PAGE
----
Sunday, October 24, 2021

more Western warbs

While Pink-headed Warbler was the star of the piney Chiapan mountain, there were a bunch of wintering warblers.  Lisa spotted what would have been bird of the day on most days when she announced she'd just photographed a Golden-cheeked Warbler.  Fortunately the bird popped back out.

I knew the bird was possible (actually all of the yellow cheeked warblers were possible on this trip, and this was the 3rd one we'd seen), but given it's rarity I didn't expect to find one.  And technically I didn't! But Lisa did.

Next up, another "yellow-cheeked" warbler, a male Townsend's, a bird I'd also only seen a couple of times.

The Townsend's prefer the humid rainforest of the Pacific coast, but the next two are birds of the arid southwest that I've only seen once apiece in the Chiricahua mountains in SE Arizona.

Finally an honorary warbler (though the kinglets might try to claim it too), Hutton's Vireo.

Saturday, October 16, 2021

the coolest warbler

 no better way to ring in a return to blogging!  Not sure why I've been so remiss lately.

But we return to Mexico, this time to the most southeastern state of Chiapas.  We only had 2 days of birding there, but our first full day was in a gorgeous high elevation pine forest.  Warblers were abundant, and the star here was Pink-headed.  It didn't take us long to find a few.

I've never seen a bird patterned quite like this one.  Red is a hard color to capture with a camera and the pics leave a little something to be desired, but it was a really impressive bird.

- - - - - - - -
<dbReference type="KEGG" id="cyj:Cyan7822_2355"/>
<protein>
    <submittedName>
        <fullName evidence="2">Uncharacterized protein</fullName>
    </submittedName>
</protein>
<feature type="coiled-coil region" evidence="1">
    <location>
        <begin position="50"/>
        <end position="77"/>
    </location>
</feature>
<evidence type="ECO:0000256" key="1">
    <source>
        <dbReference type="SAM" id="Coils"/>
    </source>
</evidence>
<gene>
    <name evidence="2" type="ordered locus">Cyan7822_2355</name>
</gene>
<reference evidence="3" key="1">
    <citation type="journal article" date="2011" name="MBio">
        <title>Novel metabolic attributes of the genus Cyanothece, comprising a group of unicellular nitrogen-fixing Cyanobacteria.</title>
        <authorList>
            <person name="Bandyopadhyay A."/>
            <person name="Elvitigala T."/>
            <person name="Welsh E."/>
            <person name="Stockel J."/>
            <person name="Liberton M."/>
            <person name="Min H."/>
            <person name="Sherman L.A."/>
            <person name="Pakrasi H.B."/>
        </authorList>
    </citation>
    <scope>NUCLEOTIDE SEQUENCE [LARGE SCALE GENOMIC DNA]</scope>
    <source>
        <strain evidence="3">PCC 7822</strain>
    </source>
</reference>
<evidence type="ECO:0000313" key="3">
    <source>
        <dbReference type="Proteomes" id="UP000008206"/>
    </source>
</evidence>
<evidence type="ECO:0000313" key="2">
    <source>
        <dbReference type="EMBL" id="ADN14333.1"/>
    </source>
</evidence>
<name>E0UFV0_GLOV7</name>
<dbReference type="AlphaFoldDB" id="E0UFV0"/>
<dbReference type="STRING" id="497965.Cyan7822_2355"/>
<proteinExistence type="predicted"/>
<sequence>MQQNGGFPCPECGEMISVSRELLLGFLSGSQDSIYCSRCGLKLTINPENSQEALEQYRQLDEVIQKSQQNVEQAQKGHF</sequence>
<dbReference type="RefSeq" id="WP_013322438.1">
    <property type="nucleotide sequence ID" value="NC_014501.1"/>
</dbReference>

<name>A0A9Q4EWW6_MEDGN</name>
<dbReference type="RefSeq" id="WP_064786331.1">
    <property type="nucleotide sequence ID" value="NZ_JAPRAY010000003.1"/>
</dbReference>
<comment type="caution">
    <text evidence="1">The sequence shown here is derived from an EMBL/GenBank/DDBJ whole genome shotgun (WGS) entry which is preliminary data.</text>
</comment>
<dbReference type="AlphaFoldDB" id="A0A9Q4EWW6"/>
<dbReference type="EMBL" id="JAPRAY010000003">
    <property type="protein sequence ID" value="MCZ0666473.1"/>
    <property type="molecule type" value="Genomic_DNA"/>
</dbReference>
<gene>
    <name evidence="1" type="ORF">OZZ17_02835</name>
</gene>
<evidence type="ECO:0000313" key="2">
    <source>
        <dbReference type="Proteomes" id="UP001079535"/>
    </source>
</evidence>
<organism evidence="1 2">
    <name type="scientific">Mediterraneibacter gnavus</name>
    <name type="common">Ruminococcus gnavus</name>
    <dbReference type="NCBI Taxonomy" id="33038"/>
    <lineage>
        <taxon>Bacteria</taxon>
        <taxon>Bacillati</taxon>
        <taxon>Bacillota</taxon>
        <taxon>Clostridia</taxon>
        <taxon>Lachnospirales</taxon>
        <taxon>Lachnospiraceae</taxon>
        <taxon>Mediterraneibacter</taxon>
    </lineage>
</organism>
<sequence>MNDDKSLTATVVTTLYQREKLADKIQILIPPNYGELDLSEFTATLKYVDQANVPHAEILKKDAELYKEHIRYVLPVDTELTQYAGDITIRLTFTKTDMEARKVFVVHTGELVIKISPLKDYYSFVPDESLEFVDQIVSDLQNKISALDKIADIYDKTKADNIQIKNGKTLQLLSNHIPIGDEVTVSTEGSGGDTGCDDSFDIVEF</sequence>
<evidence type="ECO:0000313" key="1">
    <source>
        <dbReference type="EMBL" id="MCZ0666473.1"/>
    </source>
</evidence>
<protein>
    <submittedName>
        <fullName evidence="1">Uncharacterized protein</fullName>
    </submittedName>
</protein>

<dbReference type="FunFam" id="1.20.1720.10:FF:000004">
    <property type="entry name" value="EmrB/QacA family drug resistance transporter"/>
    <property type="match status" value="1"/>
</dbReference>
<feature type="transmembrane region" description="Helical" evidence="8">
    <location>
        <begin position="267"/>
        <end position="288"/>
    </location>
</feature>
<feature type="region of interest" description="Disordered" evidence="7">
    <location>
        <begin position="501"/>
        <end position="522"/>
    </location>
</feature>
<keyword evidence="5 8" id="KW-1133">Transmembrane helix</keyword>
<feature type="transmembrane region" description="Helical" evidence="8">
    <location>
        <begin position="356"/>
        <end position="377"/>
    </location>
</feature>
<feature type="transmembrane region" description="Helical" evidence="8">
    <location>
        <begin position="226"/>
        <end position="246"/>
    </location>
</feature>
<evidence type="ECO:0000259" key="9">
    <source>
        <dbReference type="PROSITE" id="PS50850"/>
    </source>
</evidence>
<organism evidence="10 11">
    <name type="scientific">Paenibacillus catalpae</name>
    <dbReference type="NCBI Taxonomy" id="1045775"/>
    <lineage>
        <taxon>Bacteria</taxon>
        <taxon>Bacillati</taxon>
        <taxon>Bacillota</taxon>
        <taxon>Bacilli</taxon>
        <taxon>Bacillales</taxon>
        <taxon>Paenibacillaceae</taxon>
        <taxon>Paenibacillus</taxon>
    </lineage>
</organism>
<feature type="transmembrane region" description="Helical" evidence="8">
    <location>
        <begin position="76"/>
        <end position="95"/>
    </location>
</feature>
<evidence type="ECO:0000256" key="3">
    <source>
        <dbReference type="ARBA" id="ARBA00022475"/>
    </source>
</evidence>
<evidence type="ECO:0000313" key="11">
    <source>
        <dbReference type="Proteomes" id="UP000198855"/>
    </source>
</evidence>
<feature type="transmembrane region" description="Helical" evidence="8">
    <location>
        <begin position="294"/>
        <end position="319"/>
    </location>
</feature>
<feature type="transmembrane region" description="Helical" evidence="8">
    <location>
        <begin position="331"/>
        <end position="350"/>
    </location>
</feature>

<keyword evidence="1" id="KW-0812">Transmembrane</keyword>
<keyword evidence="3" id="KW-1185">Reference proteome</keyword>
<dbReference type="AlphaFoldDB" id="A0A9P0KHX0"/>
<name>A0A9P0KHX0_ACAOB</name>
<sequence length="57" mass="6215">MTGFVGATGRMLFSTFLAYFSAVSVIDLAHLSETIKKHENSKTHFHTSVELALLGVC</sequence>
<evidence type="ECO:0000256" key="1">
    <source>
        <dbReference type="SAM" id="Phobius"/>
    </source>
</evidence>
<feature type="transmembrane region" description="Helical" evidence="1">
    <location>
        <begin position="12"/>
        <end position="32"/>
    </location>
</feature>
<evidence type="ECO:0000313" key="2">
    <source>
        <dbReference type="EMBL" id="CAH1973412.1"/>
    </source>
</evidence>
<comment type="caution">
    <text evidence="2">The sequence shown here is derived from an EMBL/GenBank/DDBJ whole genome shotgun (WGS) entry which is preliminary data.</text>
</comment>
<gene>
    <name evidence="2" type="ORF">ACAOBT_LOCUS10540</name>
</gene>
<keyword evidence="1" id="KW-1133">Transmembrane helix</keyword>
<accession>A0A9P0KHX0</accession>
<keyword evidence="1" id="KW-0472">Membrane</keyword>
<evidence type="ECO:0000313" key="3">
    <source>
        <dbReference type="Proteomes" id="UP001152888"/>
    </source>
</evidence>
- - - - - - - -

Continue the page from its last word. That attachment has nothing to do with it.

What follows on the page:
Saturday, September 11, 2021

Who am I

 It's not often that you randomly come across something you've never seen before, but a couple days ago saw a huge passerine movement through Michigan.  Unfortunately I couldn't be out much that morning, but it was still active in the afternoon in Riverview.  One of the birds I saw was a very dark warbler.

It's missing most of the tail.  In the field it clearly had a yellow rump, which is suggested in the top pic.  I think it's a Yellow-rumped Warbler mostly still in juvenile plumage.  It felt really early for Yellow-rumps but Riverview is a good place for them.  Palm also has a yellow rump, but I doubt would have such strong wingbars?  The next pic is a clear Yellow-rump, though these birds were outnumbered by Palms by 10 or 20 to one.

There was also a Bay-breast on the ground.  This one did have a smidge of bay along the flanks, though it was a lot more visible when the bird moved up to the trees.

Because the warblers were on the ground, the thrushes would be in the trees right?
There've been loads of Swainson's, and if there's tons of Swainson's then there'll be a few Gray-cheeks as well.  Above is probably my best ever Gray-cheeked pic.

Transitioning to bad pics, here's my first Yellow-bellied Flycatcher of the year.  My settings were all wrong and I badly over-exposed a bird that's very intensely colored.

The next pic is my first Philadelphia Vireo of the year, on this one the settings actually weren't bad, but strong backlighting through green leaves really made the color wonky.  The brightest yellow was right where the throat met the breast, but that was hard to document. 

Finally two decent pics, first a Marsh Wren that surprised me.  You don't hear them sing in the fall.

The Wood-pewees are still singing though.